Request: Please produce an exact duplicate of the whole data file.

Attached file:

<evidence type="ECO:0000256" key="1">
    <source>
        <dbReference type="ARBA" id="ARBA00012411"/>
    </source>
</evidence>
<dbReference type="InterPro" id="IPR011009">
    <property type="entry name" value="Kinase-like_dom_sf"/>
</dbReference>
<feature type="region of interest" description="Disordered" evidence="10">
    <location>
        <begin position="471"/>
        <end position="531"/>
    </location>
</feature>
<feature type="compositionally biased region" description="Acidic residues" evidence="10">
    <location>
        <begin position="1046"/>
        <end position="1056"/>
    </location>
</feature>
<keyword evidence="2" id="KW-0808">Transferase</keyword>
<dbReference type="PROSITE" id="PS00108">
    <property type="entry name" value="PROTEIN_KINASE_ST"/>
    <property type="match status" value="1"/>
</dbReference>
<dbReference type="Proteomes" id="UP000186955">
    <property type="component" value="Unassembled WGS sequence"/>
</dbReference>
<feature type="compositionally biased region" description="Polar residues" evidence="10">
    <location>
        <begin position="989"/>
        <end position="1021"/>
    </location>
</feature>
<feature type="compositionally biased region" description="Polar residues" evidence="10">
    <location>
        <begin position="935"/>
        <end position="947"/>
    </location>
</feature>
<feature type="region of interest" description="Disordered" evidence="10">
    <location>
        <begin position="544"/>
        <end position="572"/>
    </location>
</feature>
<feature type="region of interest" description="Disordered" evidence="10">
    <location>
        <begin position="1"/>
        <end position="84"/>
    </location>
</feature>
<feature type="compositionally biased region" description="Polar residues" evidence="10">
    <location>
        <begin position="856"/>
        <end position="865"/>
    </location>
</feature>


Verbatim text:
<evidence type="ECO:0000256" key="1">
    <source>
        <dbReference type="ARBA" id="ARBA00012411"/>
    </source>
</evidence>
<dbReference type="InterPro" id="IPR011009">
    <property type="entry name" value="Kinase-like_dom_sf"/>
</dbReference>
<feature type="region of interest" description="Disordered" evidence="10">
    <location>
        <begin position="471"/>
        <end position="531"/>
    </location>
</feature>
<feature type="compositionally biased region" description="Acidic residues" evidence="10">
    <location>
        <begin position="1046"/>
        <end position="1056"/>
    </location>
</feature>
<keyword evidence="2" id="KW-0808">Transferase</keyword>
<dbReference type="PROSITE" id="PS00108">
    <property type="entry name" value="PROTEIN_KINASE_ST"/>
    <property type="match status" value="1"/>
</dbReference>
<dbReference type="Proteomes" id="UP000186955">
    <property type="component" value="Unassembled WGS sequence"/>
</dbReference>
<feature type="compositionally biased region" description="Polar residues" evidence="10">
    <location>
        <begin position="989"/>
        <end position="1021"/>
    </location>
</feature>
<feature type="compositionally biased region" description="Polar residues" evidence="10">
    <location>
        <begin position="935"/>
        <end position="947"/>
    </location>
</feature>
<feature type="region of interest" description="Disordered" evidence="10">
    <location>
        <begin position="544"/>
        <end position="572"/>
    </location>
</feature>
<feature type="region of interest" description="Disordered" evidence="10">
    <location>
        <begin position="1"/>
        <end position="84"/>
    </location>
</feature>
<feature type="compositionally biased region" description="Polar residues" evidence="10">
    <location>
        <begin position="856"/>
        <end position="865"/>
    </location>
</feature>